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Andalusia volunteer ambulance service searching for help

Everywhere you look around Andalusia, businesses are looking for help. A group of first responders in town is no exception.

ANDALUSIA, Ill. — For more than four decades, since 1975, the ambulance service in Andalusia has been operated by volunteers. 

Everywhere you look around Andalusia, businesses are looking for help.

The people we call for help are now looking for their own.

"Recently, it was probably put out a couple of months ago, and … I’ve gotten one phone call," Lucinda Parchert said of the banner asking for volunteers displayed outside the ambulance office. "That was it."

Parchert has been with the Andalusia Volunteer Ambulance Service for 18 years, and she said the number of volunteers has decreased over that timeframe.

"We’re dealing with six people to cover everything," Parchert said of the current staffing levels.

"Everything" is 282 square miles in Illinois, which includes the Andalusia, Buffalo Prairie and Reynolds Fire Protection District areas.

"It is the largest volunteer ambulance service in the state of Illinois," Parchert said.

Parchert and other volunteers said they have needed more help over the last 8 years. The need has grown more dire over the last year.

Parchert said the service had a "good roster" size about 10 years ago, at about 30 regular volunteers. 

The need is even greater for the service starting on Friday.

"Friday morning, we have to have somebody here to cover," Parchert said. "And we have reached out to a company, and we hope he can provide us with an EMT for 14-16 hours until a couple of us can come back on for just this weekend."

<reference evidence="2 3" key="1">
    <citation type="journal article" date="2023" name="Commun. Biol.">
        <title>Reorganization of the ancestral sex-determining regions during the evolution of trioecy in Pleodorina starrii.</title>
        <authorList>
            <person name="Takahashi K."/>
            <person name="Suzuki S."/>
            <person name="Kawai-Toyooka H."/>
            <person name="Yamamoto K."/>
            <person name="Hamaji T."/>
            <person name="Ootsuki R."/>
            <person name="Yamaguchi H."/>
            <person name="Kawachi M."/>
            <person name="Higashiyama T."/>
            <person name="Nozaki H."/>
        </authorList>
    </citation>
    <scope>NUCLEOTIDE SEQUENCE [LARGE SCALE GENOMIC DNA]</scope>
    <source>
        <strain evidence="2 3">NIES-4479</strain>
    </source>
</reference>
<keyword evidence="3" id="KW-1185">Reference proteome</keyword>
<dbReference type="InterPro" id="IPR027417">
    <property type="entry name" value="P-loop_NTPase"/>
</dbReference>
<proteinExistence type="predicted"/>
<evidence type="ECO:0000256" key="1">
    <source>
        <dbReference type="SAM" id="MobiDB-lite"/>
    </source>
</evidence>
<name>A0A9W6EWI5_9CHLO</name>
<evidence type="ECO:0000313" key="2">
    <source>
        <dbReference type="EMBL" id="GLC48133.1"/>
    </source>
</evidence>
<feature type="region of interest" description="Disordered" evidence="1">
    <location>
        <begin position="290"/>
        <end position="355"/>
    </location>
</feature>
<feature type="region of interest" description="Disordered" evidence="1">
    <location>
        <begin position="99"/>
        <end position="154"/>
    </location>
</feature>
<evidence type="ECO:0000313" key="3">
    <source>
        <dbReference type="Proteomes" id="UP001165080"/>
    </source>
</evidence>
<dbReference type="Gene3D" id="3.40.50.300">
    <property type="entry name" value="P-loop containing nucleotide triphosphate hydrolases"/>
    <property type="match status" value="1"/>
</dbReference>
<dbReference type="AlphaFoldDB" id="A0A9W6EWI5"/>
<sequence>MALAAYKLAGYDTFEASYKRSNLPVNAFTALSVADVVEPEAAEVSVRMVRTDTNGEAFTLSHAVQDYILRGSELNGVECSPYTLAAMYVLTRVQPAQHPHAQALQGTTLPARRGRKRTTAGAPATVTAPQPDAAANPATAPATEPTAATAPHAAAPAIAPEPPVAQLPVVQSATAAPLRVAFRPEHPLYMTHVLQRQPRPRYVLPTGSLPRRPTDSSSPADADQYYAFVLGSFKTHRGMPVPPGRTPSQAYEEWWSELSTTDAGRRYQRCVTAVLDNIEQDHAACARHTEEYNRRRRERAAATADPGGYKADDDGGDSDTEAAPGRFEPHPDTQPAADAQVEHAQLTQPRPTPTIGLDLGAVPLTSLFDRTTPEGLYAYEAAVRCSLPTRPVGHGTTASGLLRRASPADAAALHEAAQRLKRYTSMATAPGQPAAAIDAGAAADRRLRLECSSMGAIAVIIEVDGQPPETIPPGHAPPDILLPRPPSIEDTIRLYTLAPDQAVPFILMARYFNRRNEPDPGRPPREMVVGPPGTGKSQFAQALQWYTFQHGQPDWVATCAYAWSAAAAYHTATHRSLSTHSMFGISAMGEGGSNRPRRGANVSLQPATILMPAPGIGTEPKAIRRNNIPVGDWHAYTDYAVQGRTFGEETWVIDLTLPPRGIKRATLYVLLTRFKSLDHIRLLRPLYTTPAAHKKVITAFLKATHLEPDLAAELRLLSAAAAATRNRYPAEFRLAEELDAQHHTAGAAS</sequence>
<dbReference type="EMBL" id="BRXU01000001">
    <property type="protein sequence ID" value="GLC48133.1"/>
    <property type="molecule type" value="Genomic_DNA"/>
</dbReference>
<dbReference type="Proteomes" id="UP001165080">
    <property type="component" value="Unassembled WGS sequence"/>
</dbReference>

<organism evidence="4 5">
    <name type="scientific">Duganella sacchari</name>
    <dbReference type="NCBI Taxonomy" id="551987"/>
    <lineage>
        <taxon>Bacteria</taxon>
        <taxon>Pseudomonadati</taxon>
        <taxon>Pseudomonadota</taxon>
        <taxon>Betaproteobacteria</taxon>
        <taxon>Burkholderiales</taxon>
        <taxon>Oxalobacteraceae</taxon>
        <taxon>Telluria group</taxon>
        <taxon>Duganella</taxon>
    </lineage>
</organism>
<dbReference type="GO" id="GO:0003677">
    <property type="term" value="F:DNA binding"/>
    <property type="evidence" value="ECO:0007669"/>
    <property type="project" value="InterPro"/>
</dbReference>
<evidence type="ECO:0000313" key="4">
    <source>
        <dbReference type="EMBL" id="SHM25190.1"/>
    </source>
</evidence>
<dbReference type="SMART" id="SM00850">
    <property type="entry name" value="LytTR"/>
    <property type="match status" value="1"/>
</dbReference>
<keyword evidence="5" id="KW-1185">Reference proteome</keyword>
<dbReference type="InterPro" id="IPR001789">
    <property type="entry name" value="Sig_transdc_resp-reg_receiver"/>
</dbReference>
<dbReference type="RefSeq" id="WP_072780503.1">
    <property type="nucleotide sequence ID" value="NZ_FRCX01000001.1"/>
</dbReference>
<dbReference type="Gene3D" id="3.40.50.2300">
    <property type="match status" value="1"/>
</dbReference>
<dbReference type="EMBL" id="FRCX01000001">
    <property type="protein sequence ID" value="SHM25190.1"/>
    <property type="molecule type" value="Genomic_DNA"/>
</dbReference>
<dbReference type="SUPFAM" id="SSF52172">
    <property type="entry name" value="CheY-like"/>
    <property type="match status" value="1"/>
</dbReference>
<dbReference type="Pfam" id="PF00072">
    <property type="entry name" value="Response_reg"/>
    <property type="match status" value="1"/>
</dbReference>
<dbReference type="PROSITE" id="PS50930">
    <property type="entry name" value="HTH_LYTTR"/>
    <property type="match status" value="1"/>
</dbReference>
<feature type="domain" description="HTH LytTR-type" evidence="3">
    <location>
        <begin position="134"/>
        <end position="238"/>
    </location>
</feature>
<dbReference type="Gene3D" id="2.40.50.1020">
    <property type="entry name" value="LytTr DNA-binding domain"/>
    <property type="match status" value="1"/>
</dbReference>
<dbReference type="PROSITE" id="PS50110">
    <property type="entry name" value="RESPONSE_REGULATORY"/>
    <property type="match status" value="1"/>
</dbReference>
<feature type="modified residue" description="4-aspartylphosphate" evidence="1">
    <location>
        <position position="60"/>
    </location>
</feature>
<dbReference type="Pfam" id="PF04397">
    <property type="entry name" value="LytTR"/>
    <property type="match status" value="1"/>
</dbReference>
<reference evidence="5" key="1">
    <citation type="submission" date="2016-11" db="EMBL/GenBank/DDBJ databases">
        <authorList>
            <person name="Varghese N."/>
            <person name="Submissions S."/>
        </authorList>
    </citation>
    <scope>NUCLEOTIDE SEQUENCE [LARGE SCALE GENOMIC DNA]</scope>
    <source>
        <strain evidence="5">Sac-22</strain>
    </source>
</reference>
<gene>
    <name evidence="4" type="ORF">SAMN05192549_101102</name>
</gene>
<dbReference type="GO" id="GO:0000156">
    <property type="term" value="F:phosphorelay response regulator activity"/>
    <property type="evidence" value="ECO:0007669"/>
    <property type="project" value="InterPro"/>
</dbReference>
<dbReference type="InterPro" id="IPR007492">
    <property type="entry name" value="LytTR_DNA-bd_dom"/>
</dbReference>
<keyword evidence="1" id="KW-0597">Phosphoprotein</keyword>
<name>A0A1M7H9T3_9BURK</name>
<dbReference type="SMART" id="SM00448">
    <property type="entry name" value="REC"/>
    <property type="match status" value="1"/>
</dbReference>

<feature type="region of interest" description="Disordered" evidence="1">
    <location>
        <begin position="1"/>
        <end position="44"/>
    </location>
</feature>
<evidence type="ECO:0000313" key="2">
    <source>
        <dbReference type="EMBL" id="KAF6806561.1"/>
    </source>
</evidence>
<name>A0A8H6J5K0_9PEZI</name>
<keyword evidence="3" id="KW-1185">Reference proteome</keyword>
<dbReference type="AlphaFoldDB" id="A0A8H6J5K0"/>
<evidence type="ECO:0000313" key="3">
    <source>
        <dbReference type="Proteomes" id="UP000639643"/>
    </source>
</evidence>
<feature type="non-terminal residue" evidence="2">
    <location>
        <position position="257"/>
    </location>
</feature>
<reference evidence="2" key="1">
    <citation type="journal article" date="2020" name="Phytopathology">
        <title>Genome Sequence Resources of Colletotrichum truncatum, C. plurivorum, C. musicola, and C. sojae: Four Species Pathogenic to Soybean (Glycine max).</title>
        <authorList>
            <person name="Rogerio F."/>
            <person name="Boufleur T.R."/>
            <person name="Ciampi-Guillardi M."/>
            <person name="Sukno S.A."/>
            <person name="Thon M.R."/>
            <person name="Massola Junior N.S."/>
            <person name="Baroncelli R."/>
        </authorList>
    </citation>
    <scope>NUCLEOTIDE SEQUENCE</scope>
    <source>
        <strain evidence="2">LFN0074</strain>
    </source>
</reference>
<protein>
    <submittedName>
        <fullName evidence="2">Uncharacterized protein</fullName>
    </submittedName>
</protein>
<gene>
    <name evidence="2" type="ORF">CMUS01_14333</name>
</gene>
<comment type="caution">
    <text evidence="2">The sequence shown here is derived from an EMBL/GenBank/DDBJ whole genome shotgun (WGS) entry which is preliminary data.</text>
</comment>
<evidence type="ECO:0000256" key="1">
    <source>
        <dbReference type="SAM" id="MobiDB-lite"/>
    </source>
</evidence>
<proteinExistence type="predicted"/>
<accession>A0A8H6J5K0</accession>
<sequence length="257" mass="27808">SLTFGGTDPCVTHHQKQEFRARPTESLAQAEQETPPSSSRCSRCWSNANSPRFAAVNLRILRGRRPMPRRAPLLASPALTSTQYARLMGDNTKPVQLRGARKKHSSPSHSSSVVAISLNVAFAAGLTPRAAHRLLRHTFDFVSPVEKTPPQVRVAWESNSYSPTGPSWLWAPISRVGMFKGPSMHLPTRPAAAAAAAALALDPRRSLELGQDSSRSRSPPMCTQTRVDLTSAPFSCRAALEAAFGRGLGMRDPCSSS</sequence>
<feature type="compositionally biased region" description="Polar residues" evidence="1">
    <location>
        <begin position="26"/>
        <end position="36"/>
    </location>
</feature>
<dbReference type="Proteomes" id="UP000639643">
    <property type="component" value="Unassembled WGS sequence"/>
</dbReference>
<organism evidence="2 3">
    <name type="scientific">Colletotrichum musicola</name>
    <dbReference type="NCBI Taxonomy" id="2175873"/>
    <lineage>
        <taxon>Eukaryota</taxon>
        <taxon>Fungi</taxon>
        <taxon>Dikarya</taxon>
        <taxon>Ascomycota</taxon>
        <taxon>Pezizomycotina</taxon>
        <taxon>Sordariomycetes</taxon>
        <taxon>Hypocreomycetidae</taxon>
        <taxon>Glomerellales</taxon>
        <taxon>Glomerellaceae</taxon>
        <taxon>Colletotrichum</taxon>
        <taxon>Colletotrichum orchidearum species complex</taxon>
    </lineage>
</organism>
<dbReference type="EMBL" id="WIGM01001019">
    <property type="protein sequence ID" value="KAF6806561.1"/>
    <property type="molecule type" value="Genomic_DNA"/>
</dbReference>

Parchert said she is not optimistic the service will receive more volunteers to keep going. 

The number of new volunteers willing to go through a continuing education course, which Parchert said the ambulance service will pay for, is not enough to offset the number of volunteers leaving the service.

That means, if the volunteer service is replaced with a paid service, residents in the area may be stuck footing the bill, with higher taxes to cover the costs, Parchert said.

"Right now, people can’t get people to work for money, let alone volunteer," Parchert said. "And it’s not just an ambulance service that needs it. Everybody needs help."

They are neighbors responding to everyday calls.

"We don’t know what’s going to happen for sure," Parchert said.

But amid all that uncertainty, the current volunteers are still helping while they can.

The board of Fire Trustees will meet 7 p.m. Wednesday night to discuss the fate of the volunteer program - whether it should continue to be volunteer-based, a paid service outside the community or a combination of the two.

Andalusia Volunteer Ambulance is looking for volunteers to help support the number of calls we received every year....

Posted by Andalusia Volunteer Ambulance on Sunday, September 12, 2021

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